Beads are used to space the hoochie on the hook.
Corkscrew swivels size 2# work to attach the weight to the front of the rig. A slider rig would be used if smaller weight is being used in low currents.
Halibut Nectar can be added to the hoochie and other baits for added scent.
2. Spreader Bars or Halibut Rig
A circle hook works well for hooking halibut and keeping them hooked. Size 10/0 is good for small halibut and size 12/0 is good for big halibut.
One or two pound cannon ball sinker for the halibut rig weight.
Halibut Spreader Bar by Gibbs, used to catch big halibut.
LED deep drop lights for halibut spreader bar rig. Lights lifespan is over 350 hours.
Heavy 500 pound leader line with crimps. Halibut are not leader shy and this rig will work for big halibut.
Glow thimbles to work with the leader crimps.
Crimp tool crimper, works for multiple size crimps and has a side cutter.
Swim Jigs are great baits for halibut fishing especially when drifting. Large jigs usually catch large fish so adding a teaser allows for the smaller halibut to be caught. A teaser is added by tying a hook on the leaser about two feet above the jig. This is done by tying a dropper loop into the leader line.
Shown above is a fluke that was caught on the teaser hook above the jig. For halibut, cut bait like herring or Pollock would be placed on a bare hook. If you do not have bait white gulp should work.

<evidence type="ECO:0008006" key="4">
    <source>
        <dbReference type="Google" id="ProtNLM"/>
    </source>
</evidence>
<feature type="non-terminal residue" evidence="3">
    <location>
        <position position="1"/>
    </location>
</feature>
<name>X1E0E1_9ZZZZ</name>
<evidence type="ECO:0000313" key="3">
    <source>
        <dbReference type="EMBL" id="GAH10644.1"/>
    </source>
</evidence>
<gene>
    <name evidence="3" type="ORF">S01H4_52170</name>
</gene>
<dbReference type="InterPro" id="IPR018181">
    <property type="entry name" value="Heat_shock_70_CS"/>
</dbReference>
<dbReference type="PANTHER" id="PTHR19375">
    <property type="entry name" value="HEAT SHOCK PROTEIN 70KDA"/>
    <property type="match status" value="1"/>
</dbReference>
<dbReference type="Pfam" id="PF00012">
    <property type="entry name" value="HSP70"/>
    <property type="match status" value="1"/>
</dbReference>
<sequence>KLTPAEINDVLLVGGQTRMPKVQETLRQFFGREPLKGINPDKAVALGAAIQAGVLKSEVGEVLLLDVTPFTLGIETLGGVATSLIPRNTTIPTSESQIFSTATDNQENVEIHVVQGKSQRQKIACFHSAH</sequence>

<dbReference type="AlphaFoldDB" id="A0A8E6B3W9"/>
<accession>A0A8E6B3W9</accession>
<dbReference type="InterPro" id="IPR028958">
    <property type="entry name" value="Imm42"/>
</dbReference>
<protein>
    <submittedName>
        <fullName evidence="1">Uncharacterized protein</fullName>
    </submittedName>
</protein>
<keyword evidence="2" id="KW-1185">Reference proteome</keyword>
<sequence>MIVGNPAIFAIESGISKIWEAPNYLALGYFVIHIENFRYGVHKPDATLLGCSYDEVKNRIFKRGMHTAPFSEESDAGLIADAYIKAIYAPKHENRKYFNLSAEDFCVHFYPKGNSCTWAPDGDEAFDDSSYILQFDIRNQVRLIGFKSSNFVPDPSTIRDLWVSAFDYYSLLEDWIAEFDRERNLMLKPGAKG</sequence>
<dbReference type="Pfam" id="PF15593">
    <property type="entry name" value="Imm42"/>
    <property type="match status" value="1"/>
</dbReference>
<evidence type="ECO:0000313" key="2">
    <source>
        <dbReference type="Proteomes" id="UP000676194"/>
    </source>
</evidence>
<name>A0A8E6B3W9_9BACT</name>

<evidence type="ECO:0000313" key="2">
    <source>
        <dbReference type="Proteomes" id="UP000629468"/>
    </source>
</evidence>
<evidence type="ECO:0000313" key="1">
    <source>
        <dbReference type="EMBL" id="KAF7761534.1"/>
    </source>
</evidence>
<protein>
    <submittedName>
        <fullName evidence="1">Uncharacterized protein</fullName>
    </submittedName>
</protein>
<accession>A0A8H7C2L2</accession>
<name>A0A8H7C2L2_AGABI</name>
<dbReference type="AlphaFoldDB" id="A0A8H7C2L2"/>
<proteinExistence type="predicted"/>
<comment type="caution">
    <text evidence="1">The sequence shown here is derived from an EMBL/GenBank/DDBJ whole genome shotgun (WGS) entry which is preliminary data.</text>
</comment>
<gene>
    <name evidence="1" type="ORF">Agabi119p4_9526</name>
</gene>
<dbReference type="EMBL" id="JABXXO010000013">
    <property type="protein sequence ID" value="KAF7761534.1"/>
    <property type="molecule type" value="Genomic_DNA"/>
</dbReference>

A 10-ounce jig head is used for the body of the jig. A 10-ounce to 16-ounce jig is typically needed due to strong currents in the area being fished.
A 8 inch curly tail jig works good as the tail, white or glow are great colors.
A 4/0 J-hook is used as the teaser hook above the jig. The hook is placed through the dropper loop on the leader and pulled tight. Typically 50-pound leader line is used.
4. Heavy Halibut Jigs
Heavy jigs work great for halibut. A teaser as described above can also be used with these jigs. Tipping the jigs with bait such as a strip of salmon belly or strip of the cod belly is helpful because it adds scent. A piece of herring can also be used but would be more likely to come off the hook.
Gibbs Delta 8 ounce jig with a white or glow tail works great in slow to medium currents.
Mega bite 9 ounce, 14-inch swim tail jigs work great in slow to medium currents.
Thanks for visiting Global Fishing Reports. If you have any questions about how to catch halibut feel free to leave them below.
If you have any suggestions for top halibut lures and baits, let me know below.
Captain Cody has worked on charter fishing boats in the Florida Keys, Virgin Islands and Alaska. Cody grew up in Pennsylvania and has also done extensive freshwater fishing including bass fishing tournaments. Cody strives to provide detailed information about the best fishing gear and tactics to help both novice and experienced anglers have a more productive and enjoyable time on the water. Cody also has a background in aerospace engineering and neuroscience but really only takes pride in being good at one thing and that is fishing!